If an article is sold through Content Source, it is not displayed on Helium. The unsuccessful articles may transition to the main Helium site allowing writers to earn revenue share.
The final income opportunity is stock sales. If a Helium partner publisher likes an existing article on Helium, they can purchase reprint rights to it, usually for $5. The writer is notified of this purchase and the fee paid into their account.
All payments are made via PayPal twice monthly on the 15th and last day of the month. The minimum payout is $25. To be paid by the 15th of the month, payment requests must have been made by 23:59 GMT on the 14th. Payments for the last day of the month must be requested by 23:59 GMT on the day before the last day (29th or 30th)
Beginning life as HeliumKnowledge.com, Helium.com was launched in October 2006. Its original format was similar to Yahoo! Answers, with contributors answering questions with short, informative answers (the minimum word count was 100 words). The key difference to Yahoo! Answers was that the answers were ranked ('rated') by fellow members according to the value and quality of the information.
Helium itself felt it was superior to Yahoo! Answers and pitched itself more as an alternative to Wikipedia. This marketing approach persisted into 2007, even though by that time, a large proportion of articles on the site was devoted to personal memoirs, debates and creative writing.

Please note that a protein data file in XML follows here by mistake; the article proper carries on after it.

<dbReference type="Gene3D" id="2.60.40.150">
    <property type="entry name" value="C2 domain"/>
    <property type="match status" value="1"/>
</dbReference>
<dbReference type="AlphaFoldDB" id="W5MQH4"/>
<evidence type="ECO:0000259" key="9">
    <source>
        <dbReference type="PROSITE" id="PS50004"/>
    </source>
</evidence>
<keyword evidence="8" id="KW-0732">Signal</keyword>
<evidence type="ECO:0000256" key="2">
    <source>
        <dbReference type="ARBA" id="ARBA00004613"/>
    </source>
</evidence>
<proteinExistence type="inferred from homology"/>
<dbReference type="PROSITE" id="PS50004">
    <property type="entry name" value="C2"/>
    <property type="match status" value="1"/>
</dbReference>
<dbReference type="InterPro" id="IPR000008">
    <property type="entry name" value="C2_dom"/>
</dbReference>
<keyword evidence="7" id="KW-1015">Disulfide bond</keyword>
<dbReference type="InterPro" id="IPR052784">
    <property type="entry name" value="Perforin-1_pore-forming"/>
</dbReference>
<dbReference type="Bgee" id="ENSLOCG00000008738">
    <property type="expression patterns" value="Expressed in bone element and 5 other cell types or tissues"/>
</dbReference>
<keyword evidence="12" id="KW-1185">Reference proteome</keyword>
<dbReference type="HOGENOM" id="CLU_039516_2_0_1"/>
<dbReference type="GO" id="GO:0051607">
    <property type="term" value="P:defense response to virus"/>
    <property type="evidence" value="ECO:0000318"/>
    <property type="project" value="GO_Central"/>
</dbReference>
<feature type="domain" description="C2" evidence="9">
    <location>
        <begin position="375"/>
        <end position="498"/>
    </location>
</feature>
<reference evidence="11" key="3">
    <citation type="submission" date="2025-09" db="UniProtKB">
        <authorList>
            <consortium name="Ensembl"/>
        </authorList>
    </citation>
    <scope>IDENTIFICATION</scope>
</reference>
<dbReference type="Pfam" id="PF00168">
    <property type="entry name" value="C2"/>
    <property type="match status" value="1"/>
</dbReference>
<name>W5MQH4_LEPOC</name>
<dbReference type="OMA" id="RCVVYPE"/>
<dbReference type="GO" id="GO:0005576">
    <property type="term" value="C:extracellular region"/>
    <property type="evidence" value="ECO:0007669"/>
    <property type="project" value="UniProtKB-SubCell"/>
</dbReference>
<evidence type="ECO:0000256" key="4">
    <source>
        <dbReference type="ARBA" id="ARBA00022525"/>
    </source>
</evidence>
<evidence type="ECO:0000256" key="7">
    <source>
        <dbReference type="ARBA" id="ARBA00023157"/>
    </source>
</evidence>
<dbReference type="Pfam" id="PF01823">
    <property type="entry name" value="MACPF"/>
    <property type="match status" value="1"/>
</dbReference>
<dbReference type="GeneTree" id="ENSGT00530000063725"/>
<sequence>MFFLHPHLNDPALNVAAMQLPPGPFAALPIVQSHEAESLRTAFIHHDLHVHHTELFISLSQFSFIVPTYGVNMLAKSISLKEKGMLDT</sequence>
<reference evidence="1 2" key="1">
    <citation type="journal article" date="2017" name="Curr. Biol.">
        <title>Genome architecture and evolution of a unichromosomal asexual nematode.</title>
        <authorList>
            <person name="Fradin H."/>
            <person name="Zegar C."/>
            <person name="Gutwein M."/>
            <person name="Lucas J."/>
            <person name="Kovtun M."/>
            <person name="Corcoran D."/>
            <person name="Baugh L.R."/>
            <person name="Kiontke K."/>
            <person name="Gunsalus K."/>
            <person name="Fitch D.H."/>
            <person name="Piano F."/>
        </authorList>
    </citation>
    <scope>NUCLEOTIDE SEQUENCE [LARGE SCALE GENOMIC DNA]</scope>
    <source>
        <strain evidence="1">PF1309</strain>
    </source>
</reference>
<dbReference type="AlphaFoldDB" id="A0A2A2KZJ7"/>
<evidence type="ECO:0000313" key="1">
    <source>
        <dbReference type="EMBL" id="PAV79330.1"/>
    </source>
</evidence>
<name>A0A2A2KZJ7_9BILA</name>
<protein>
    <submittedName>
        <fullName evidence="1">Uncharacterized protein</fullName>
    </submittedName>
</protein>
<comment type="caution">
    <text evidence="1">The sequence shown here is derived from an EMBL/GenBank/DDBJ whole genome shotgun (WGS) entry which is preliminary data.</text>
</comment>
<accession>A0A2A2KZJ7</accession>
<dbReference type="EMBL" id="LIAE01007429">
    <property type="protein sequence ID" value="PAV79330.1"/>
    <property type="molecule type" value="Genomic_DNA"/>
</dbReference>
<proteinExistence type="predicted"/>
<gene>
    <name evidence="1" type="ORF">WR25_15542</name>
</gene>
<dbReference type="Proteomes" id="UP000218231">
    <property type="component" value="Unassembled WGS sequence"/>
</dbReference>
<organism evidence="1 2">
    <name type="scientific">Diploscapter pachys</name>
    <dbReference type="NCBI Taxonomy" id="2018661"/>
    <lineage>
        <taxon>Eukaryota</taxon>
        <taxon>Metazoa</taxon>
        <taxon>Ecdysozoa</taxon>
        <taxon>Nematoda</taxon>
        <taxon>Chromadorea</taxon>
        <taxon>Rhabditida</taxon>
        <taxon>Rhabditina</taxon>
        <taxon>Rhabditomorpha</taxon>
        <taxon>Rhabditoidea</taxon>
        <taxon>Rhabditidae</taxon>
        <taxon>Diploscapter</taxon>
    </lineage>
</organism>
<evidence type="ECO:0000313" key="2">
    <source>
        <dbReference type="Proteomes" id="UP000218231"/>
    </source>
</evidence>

For writers, Helium's marketing focused on the opportunity to earn passive income in perpetuity. Although the policy is generally that once an article is posted it cannot be deleted by the writer, there is a program that does allow writers to request articles be deleted based on their writing stars.
In the last two years,[when?] Helium appears to have changed direction, focusing on developing a community of writers and facilitating the sale of their articles through Content Source and elsewhere. Helium takes a commission on all sales which is reportedly outperforming their ad revenue.
There is a strong move towards quality[verification needed].
The minimum word count has increased, from 100 words to 200 words and finally, to the current 400 words. Poor quality and too-short articles are being culled from the site in significant numbers.
Writers need to achieve and maintain one rating star to benefit from the full range of rewards available on the site. Income is no longer truly passive, (although at this point, the work needed to maintain income is minimal).
The site now relies heavily on members on a volunteer basis. A Channel Manager is appointed for each Channel, whose job it is to monitor the Channel for quality and mentor writers. Article reviewers work on the culling of unwanted articles (see above).
In October, 2013, Helium.com rebranded as HeliumNetwork.com and introduced 27 microsites that each specialize in a particular subject area.
Helium was originally built with the web application framework Ruby on Rails which enables simple but powerful integration of database-driven dynamic content in the user interface. In the last two years new features have been developed using Java and the Ruby code base is considered legacy.
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RR Donnelly buys Helium.com http://www.businessweek.com/ap/financialnews/D9O0GCR81.htm